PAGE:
CCL19 has a more complex role in breast cancer, being used successfully as an adjuvant in cancer vaccines [62,63] but also is implicated in lymphogenous tumor metastasis [8]. Cassier et al. analyzed breast tumor samples before patients underwent treatment and found that about half of the tumors expressed CCL19. Furthermore, the presence of infiltrating CCL19-expressing DC correlated with an increased risk of relapse which may implicate CCL19 in metastasis via the lymphatic vessels [8]. However, when administered exogenously both intratumorally or intradermally alongside a Her2/neu DNA plasmid vaccine, CCL19 was able to elicit a Th1 anti-tumor response in a mouse model of Her2/neu positive breast cancer [62,63]. 47 days post-tumor xenograft injection, 58% of mice given CCL19 and the Her2/neu adjuvant vaccine were still alive compared to only 22% of mice given the Her2/neu plasmid vaccine alone [62].

In summary, data support that the presence of B, Th1 and Tfh cells within TIL are extremely good prognostic cellular markers since these three cell types work in concert to produce both cellular-mediated and humoral anti-tumor immune responses. Most striking, however, is the high prognostic power of CXCL13 expression across breast cancer subtypes even in triple negative and Her2+ tumors. It seems plausible that CXCL13 is the main orchestrator and organizer of TLS. From its ability to recruit circulating Tfh and B cells to the site, to increasing the efficiency of antigen presentation and B cell activation, this chemokine and its expression by tumor cells is essential for the formation of an anti-tumor immune response in breast cancer.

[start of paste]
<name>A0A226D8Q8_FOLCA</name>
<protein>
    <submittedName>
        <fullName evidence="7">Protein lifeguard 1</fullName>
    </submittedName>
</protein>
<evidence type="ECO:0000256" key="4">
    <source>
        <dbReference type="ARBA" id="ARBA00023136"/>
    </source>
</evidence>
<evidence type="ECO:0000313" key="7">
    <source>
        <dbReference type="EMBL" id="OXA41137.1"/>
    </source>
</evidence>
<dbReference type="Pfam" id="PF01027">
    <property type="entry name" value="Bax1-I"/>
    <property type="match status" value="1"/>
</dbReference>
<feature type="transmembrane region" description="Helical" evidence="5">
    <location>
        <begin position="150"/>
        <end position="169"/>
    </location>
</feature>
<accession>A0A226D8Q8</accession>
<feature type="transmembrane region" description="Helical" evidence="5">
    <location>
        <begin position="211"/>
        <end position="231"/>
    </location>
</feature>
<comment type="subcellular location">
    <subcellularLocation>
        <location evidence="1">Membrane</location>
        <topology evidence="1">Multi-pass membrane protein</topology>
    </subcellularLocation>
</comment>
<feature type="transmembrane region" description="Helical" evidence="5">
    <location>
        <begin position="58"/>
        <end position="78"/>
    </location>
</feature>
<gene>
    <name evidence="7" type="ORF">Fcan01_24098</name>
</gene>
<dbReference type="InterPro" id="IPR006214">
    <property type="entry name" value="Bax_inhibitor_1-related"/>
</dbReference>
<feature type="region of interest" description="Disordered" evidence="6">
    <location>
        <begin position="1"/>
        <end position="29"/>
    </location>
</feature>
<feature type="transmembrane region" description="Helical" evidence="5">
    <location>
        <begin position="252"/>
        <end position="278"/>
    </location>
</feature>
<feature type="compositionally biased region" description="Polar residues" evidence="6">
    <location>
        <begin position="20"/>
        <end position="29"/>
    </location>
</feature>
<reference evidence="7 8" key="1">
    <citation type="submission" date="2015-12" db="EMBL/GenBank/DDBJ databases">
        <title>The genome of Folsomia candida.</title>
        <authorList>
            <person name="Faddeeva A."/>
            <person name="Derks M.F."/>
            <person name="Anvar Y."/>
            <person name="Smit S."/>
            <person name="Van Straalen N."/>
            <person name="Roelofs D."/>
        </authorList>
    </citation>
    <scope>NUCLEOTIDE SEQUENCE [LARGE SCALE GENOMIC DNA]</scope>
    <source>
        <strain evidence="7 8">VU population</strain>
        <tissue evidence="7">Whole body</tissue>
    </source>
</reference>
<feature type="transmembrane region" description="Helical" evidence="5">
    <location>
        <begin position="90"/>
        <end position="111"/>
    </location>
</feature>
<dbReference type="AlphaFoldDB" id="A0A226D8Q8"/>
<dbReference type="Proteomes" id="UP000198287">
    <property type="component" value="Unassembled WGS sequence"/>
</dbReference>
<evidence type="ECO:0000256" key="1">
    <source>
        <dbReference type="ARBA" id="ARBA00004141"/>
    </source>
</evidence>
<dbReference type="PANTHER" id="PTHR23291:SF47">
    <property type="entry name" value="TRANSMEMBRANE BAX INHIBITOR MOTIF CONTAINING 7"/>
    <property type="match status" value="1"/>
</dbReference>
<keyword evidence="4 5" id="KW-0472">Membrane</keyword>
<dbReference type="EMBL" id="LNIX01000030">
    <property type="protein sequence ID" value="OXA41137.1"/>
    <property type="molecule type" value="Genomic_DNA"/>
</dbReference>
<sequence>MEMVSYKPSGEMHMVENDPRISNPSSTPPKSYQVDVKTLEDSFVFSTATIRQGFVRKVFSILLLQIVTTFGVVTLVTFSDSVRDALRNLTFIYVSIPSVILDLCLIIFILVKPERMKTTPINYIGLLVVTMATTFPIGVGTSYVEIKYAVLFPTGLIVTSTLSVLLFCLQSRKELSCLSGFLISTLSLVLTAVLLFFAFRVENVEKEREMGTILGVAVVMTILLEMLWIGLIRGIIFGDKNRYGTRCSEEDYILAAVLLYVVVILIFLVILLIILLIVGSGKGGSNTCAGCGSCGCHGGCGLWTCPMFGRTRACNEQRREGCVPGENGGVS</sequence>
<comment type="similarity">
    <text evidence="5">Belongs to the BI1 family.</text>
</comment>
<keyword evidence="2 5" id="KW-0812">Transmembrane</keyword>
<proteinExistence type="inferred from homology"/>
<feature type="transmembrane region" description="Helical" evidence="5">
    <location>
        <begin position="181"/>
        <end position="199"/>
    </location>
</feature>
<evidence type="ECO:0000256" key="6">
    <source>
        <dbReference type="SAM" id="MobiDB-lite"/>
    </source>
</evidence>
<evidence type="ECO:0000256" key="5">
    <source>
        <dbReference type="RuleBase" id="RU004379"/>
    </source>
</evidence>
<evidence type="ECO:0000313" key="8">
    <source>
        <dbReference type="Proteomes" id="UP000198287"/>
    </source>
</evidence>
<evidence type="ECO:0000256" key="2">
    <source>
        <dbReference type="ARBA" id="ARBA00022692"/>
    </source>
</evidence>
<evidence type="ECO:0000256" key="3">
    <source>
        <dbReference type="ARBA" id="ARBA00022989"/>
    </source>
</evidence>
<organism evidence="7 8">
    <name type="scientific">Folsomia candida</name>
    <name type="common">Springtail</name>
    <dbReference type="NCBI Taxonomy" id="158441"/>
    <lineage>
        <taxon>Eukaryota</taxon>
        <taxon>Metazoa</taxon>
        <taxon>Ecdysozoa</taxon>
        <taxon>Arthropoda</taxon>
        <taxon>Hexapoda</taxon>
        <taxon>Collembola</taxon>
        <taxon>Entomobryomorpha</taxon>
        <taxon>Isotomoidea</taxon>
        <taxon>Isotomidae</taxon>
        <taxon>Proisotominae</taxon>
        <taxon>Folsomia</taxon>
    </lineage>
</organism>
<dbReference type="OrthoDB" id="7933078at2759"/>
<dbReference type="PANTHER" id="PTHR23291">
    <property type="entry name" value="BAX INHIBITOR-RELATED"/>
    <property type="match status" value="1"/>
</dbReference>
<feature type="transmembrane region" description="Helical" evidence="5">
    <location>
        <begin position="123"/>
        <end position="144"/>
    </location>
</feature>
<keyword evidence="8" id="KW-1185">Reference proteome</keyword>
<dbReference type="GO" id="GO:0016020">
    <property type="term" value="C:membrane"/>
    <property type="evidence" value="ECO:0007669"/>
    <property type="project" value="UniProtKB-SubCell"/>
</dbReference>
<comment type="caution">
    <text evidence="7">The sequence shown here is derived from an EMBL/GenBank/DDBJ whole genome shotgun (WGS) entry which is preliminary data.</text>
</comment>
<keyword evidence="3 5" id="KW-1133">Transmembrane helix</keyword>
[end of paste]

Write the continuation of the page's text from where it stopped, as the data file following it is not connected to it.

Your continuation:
1.3.2. Colon Cancer

The immune environment of the colon is markedly different than that of the mammary duct. The colon is constantly exposed to foreign antigen which under healthy conditions (non-autoimmune) does not elicit an inflammatory response. Surprisingly, even in this relatively tolerant tissue, an anti-tumor response can be mounted and similarly to breast cancer, colon cancers can be stratified into IR+ or negative (IR-) tumors [40,64]. In particular, Coppola et al. did a metagene analysis with 326 cancer specimens and 21 normal and narrowed in on 12 chemokines that correlate with the presence of TIL and increased survival [40]. As expected, CXCL13 was included as one of the prognostic genes as well as CCL19, among others [40]. Expression of these genes in the IR+ colon cancers is associated with increased survival, independent of tumor stage, previous treatment or microsatellite instability [40]. A study by Mumtaz et al. also showed that colon cancer tissue specimens from 74 patients had lower expression of CCL21, further diminishing their ability to elicit an immune response [11]. As is the case in breast cancer, several immune cell populations constitute TLS in colon cancer. In general, a high density of TIL is a more accurate predictor of increased survival than traditional tumors/nodes/metastases (TNM) staging [65,66,67]. Of interest, colon cancers with microsatellite instability usually have more TIL [65]. This may be due to an increased mutational burden leading to many more non-self antigens [65].